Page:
As revenues grow, sports are an area where digital payments could look to consolidate its strength, driven by increased global usage of apps and contactless transactions within venues and stadia.
GlobalData’s latest report, ‘Digital Payments in Sport – Thematic Intelligence’ reveals that by 2028, it’s expected that only 9% of payments made globally will be in cash. The global digital payments industry was valued at $88.1 billion in 2021 and is forecast to grow at a compound annual growth rate (CAGR) of more than 20% through 2030.
The report recaps the global digital payments industry’s meteoric growth in the last two decades, thanks to evolving technology and the rise of the Internet as well as the ever-increasing use and reliance on smartphones. Technology companies and consumers both have a common goal in terms of improving efficiency and increasing flexibility options, and digital payments is one such area that will continue to benefit in the coming years.
Tanveer Aujla, Analyst at GlobalData, said: “The idea of paying in cash is a dying art, due to the ease and convenience with which people can carry out digital payments on their smartphones. The number of smartphones in regular usage around the globe is staggering in comparison to the same number a couple of decades ago. Where before buying things almost always required a presence at a physical store, people now have the ability to order almost anything they want online and pay quickly through a variety of flexible options.”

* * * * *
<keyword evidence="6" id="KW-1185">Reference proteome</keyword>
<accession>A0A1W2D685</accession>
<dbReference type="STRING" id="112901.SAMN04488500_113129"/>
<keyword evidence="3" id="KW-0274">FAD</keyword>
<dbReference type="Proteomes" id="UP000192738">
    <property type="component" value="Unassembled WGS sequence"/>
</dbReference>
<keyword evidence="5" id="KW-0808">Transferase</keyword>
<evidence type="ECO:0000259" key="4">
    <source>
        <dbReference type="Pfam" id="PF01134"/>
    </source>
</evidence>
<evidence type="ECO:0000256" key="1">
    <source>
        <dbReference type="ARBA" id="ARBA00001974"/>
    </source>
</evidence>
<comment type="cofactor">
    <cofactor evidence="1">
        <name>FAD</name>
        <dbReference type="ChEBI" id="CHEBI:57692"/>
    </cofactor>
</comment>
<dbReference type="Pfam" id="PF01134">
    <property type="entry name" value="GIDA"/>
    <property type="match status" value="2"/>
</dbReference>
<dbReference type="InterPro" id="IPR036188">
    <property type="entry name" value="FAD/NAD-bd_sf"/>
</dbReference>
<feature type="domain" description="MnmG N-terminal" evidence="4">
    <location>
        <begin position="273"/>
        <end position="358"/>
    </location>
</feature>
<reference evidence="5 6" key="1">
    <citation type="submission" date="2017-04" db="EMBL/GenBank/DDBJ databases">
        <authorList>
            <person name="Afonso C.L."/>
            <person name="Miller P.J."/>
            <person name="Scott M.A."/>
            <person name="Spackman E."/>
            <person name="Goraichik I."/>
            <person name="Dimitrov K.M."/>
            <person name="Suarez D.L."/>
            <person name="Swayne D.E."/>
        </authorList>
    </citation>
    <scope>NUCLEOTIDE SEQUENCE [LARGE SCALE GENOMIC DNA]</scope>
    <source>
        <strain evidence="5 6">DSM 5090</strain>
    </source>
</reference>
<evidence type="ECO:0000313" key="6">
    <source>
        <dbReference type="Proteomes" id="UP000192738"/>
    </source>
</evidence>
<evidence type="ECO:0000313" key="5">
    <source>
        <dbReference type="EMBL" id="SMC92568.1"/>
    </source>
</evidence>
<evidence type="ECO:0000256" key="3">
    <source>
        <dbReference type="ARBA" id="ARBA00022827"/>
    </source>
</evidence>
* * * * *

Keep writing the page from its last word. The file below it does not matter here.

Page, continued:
These developments have also found their way into sporting events, with NBA arenas beginning to incorporate the ability to order food through a phone app. This saw particular success at the home of the Milwaukee Bucks following the pandemic, when returning fans were still concerned about COVID-19 and the hazards of queuing near others.
Aujla continued: “There is an added convenience in being able to order from your seat and not having to miss any of the action at a sporting event. Additionally, the variety of payment options when paying digitally is far greater than when you pay in cash, with the ability to use digital platforms such as PayPal, Google Pay and Venmo.”
If digital payment brands are to continue entrenching themselves in the world of sports, then sponsorship is a viable option. As an example, PayPal currently has three active sponsorship agreements that totals to an estimated annual spend of $6.5 million a year, according to GlobalData. Sponsorship is an area where these platforms can reap the benefits of the increased visibility that comes through sports viewership.
Aujla added: “In the grand scheme of things, digital payment companies are still somewhat new in a sense, so it makes sense that the industry’s presence in sponsorship is in its infancy. However, it is expected to change in the next decade or so, as profits increase, and companies have more money to spend on these types of partnerships.”